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Amit Verma, M.D.
Early Detection of MDS and Clonal Hematopoiesis Associated Mutations in Firefighters Exposed to the World Trade Center Dust After the 9/11 Disaster

Amit Verma, M.D.

Albert Einstein College of Medicine

2019 Funding recipient

Early Detection of MDS and Clonal Hematopoiesis Associated Mutations in Firefighters Exposed to the World Trade Center Dust After the 9/11 Disaster

EvansMDS Discovery Research Grant 2019

PROJECT SUMMARY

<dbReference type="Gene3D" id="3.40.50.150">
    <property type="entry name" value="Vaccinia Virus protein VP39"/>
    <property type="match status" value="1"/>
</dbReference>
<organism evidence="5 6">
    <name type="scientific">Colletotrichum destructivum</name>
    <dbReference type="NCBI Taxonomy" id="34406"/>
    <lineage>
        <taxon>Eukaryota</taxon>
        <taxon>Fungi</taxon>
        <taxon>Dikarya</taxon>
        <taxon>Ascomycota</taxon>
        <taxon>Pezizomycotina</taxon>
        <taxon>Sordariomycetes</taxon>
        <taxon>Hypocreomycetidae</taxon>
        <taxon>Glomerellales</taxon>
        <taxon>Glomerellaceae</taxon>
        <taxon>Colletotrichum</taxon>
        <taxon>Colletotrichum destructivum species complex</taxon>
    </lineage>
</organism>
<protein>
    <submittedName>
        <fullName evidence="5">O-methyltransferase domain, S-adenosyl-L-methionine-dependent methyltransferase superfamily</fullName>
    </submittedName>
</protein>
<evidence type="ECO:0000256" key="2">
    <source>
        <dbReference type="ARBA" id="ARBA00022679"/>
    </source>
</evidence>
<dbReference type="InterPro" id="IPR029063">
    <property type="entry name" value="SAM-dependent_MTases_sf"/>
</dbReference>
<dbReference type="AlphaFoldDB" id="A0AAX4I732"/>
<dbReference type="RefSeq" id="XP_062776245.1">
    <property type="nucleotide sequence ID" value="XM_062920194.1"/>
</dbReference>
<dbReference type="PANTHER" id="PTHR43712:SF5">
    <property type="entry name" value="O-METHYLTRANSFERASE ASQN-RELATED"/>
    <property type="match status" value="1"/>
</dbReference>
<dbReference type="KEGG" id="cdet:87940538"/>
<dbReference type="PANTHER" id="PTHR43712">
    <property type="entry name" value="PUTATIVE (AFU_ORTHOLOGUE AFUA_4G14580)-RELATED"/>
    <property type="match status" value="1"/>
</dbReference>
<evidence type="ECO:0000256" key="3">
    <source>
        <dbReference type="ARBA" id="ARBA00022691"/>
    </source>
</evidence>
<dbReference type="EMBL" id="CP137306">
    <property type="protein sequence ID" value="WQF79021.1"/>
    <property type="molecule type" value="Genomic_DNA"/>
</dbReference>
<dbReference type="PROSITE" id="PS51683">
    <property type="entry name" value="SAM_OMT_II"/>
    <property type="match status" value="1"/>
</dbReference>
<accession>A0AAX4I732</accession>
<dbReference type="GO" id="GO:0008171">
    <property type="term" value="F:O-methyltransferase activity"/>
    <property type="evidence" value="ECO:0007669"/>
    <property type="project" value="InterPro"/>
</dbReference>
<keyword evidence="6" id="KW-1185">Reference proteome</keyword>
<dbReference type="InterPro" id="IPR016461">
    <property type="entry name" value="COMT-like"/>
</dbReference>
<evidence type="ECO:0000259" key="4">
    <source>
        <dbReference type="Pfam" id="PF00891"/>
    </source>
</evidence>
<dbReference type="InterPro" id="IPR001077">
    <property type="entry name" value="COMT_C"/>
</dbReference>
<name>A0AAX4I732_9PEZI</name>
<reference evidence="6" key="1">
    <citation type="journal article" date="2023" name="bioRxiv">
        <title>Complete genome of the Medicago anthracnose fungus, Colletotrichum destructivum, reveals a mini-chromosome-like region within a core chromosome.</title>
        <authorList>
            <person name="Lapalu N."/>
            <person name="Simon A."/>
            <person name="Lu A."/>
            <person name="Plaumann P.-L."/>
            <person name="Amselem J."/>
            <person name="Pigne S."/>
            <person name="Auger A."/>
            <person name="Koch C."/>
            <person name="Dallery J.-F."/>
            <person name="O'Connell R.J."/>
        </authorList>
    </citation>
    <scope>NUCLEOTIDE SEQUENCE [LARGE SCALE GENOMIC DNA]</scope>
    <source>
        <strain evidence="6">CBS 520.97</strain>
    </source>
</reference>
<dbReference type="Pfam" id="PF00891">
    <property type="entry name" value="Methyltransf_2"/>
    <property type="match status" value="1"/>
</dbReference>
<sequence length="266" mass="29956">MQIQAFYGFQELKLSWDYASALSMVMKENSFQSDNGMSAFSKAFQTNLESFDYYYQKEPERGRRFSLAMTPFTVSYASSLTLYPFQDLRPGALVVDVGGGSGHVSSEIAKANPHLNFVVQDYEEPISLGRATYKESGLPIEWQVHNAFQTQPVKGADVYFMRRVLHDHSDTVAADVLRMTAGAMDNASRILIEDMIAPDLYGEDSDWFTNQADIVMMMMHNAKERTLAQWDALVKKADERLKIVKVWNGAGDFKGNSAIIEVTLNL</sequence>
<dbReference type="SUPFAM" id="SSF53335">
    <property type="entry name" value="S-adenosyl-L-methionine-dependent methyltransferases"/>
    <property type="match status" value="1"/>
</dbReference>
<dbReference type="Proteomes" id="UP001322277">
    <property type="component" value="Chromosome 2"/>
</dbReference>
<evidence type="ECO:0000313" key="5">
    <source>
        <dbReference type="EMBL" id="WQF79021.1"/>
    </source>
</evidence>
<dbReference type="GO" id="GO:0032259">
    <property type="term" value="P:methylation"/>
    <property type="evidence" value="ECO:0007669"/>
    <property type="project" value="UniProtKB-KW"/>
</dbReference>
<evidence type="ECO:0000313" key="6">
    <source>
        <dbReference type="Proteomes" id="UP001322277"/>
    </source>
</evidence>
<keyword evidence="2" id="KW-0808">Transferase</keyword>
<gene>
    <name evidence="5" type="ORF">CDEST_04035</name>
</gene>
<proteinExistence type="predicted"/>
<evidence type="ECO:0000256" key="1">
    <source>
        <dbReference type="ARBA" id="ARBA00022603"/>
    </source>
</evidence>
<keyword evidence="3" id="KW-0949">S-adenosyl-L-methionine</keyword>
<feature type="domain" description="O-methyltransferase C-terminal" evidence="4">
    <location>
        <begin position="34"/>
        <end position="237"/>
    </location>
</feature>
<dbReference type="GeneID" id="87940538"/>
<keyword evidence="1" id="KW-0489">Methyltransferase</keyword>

Our proposal aims to detect mutations associated with early signs of MDS in samples from firefighters who were exposed to the World trade center (WTC) dust after the 911 terrorist attack. The terrorist attacks on the World Trade Center (WTC) created an unprecedented environmental exposure to WTC aerosolized dust and gases that contained known and suspected carcinogens including polycyclic aromatic hydrocarbons, polychlorinated biphenyls, polychlorinated furans, dioxins and asbestos. In our sentinel study of cancer incidence following WTC exposure, we reported an excess of cancer cases in the WTC-exposed Fire Department of the City of New York (FDNY) firefighters compared with US population rates and rates in non-WTC-exposed firefighters (Zeig-Owens et al, Lancet, 2011). We continue to prospectively follow the entire FDNY cohort of firefighters for cancer incidence and have built a biorepository of samples consisting of fractionated blood components and serum from 3000+ WTC exposed FDNY subjects and non WTC exposed firefighter controls. Using this cohort, we now demonstrated a significantly higher prevalence of monoclonal gammopathy (MGUS), a precursor for multiple myeloma (Landgren, JAMA Onc, 2018). Furthermore, we have conducted targeted genome sequencing of a cohort of WTC exposed firefighters revealing a higher incidence of clonal hematopoiesis (CH) mutations and suggesting potential risk for development of myeloid neoplasms such as myelodysplastic syndromes (MDS). Based on these data, we now propose to comprehensively determine the prevalence of MDS/CH premalignant conditions in a larger cohort of WTC exposed firefighters. Early detection of these cases would enable clinical evaluation and potentially disease altering therapeutic interventions for these brave firefighters.